The Turnbull government’s continuing support for fossil fuels imperils us all.
Everything that’s wrong with the government’s vision for Australia’s energy future emerged in this single utterance by Malcolm Turnbull last week:
“We have a commitment in Australia which is part of a global agreement that was signed in Paris, and coal is going to be an important part of our energy mix, there’s no question about that, for many, many, many decades to come, on any view.”
Not a decade or two, but “many, many, many decades”. That many would surely take us to the end of this century and beyond.
The contradiction at the heart of that statement is starkly exposed in The Sky’s Limit, an analysis of what last year’s Paris Agreement means for fossil fuel extraction, published in September by the Washington think-tank Oil Change International.
Using the most conservative estimate of what it would take to raise the global average temperature beyond the 1.5C and 2C limits specified in Paris, the analysis makes clear that the world cannot keep that commitment without phasing out fossil fuel production.
More specifically, burning the coal, oil and gas from currently-worked deposits or those in development would make it impossible to avoid the 2C danger threshold, while to keep below the much safer limit of 1.5C we would have to phase out mining of coal, starting now.
The Sky’s Limit lays bare the danger in continuing to mine coal and the sheer madness of opening new mines. Yet Turnbull wants to limit environmental groups’ rights of appeal against new mines because they hold up the approval process.
Australia’s biennial State of the Climate report, published last week by the Bureau of Meteorology and CSIRO, described the kind of world we face with ever-rising emissions.
Steve Rintoul, interim head of CSIRO’s Hobart-based Climate Science Centre, found little to be positive about when summarising the report’s findings in media briefings last week.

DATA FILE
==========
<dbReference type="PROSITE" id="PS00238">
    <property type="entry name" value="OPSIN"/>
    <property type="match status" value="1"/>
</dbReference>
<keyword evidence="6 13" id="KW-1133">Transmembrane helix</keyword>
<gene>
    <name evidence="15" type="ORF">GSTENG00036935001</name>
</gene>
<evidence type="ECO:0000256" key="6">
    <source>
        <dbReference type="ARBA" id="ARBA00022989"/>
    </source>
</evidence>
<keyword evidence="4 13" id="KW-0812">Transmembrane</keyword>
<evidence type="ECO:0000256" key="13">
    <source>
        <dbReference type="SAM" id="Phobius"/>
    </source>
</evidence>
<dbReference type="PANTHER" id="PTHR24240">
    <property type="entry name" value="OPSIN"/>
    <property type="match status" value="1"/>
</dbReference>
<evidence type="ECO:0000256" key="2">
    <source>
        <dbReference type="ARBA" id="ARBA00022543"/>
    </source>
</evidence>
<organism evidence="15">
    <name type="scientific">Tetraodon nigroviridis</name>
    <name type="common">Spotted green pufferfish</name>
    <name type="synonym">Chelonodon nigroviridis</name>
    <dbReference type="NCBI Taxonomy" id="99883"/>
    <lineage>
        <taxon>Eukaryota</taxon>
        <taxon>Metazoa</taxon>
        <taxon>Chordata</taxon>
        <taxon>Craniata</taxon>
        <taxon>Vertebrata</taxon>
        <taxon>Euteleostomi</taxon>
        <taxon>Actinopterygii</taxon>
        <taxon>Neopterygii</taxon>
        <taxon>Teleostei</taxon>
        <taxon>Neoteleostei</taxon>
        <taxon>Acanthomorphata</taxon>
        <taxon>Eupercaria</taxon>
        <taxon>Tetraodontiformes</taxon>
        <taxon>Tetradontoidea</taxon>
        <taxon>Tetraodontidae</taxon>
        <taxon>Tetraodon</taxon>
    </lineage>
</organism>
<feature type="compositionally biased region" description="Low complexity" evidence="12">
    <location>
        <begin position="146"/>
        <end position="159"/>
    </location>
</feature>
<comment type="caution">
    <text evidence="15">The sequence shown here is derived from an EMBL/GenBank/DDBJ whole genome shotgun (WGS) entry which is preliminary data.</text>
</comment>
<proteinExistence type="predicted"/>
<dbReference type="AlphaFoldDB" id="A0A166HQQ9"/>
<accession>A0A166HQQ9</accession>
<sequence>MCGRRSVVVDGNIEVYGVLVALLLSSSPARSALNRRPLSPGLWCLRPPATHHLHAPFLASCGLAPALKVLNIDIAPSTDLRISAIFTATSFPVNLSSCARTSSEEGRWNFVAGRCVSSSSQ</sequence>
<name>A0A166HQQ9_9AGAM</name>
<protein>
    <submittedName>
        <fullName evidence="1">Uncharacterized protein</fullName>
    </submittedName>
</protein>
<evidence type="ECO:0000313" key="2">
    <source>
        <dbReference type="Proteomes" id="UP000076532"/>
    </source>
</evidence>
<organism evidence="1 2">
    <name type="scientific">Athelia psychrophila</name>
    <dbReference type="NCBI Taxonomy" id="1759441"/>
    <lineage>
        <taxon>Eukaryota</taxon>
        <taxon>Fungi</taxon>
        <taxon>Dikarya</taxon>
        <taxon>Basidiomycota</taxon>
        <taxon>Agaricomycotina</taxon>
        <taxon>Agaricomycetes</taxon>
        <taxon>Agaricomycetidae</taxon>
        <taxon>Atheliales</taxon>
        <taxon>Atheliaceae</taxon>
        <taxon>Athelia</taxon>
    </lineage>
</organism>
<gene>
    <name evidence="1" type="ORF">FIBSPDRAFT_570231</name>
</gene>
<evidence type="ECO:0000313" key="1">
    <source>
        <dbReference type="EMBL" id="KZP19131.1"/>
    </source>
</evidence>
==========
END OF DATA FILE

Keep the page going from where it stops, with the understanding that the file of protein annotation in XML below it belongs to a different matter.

He told ABC radio that declining rainfall and increased evaporation has seen water inflow into Western Australian dams drop by more than half since the 1970s, and the overwhelming majority of Australian heat waves – days over 35C – have occurred since 1980.
Implications for bushfires are clear: “The projections are that as Australia continues to warm and as rainfall declines continue… the fire season will continue to become more extreme.”
The implications of rapidly-changing climate for our future well-being are out there for all to see. The government knows that the single biggest cause is emissions from burning coal, but persists in trying to close down avenues of objection against new coal mines. This is absurd.
The employment potential of the Adani-Carmichael project has been said to be 10,000 full-time-equivalent jobs, but the Productivity Commission favours an alternative, much lower estimate of just 1464, and Adani has admitted that’s about right.
Even the higher figure seems tiny against an estimate of renewable energy new jobs released last week by the Australian Conservation Foundation and the Australian Council of Trade Unions.
The International Energy Agency says that renewable energy installation is increasing by 15 per cent a year and now makes up more than half of new power capacity globally, which is a pretty good basis for the claims of the ACF-ACTU study, called Jobs in a Clean Energy Future.
The study used modelling by the National Institute of Economic and Industry Research which found that policies needed to meet Paris commitments would generate half a million more jobs by 2030 than would be lost, and over a million more by 2040.
We have a choice. The world can continue to support a fossil-fuel energy future, which will necessarily mean abandoning any hope of containing warming to relatively safe levels.
Or government can act swiftly to cut the umbilical cord that keeps these industries alive and create job opportunities not just for currently displaced workers but for their children, while also giving us the best possible chance of avoiding dangerous climate change.